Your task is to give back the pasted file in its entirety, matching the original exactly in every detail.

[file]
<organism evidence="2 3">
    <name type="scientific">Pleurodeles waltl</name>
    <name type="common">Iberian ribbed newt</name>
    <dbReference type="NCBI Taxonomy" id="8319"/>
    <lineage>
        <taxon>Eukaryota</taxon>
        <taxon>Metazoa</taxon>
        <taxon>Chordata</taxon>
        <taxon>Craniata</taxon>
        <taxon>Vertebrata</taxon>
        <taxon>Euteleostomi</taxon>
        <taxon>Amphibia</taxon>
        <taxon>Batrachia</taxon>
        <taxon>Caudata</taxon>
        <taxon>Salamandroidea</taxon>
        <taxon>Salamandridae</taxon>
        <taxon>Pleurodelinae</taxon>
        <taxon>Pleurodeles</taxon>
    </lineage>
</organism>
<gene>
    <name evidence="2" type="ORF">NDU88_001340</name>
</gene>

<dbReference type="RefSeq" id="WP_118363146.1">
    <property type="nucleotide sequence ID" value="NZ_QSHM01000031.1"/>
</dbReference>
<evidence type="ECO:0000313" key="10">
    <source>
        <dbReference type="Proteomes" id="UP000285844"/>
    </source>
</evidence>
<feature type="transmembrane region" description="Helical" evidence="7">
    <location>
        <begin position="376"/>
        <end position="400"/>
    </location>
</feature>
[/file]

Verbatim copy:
<organism evidence="2 3">
    <name type="scientific">Pleurodeles waltl</name>
    <name type="common">Iberian ribbed newt</name>
    <dbReference type="NCBI Taxonomy" id="8319"/>
    <lineage>
        <taxon>Eukaryota</taxon>
        <taxon>Metazoa</taxon>
        <taxon>Chordata</taxon>
        <taxon>Craniata</taxon>
        <taxon>Vertebrata</taxon>
        <taxon>Euteleostomi</taxon>
        <taxon>Amphibia</taxon>
        <taxon>Batrachia</taxon>
        <taxon>Caudata</taxon>
        <taxon>Salamandroidea</taxon>
        <taxon>Salamandridae</taxon>
        <taxon>Pleurodelinae</taxon>
        <taxon>Pleurodeles</taxon>
    </lineage>
</organism>
<gene>
    <name evidence="2" type="ORF">NDU88_001340</name>
</gene>

<dbReference type="RefSeq" id="WP_118363146.1">
    <property type="nucleotide sequence ID" value="NZ_QSHM01000031.1"/>
</dbReference>
<evidence type="ECO:0000313" key="10">
    <source>
        <dbReference type="Proteomes" id="UP000285844"/>
    </source>
</evidence>
<feature type="transmembrane region" description="Helical" evidence="7">
    <location>
        <begin position="376"/>
        <end position="400"/>
    </location>
</feature>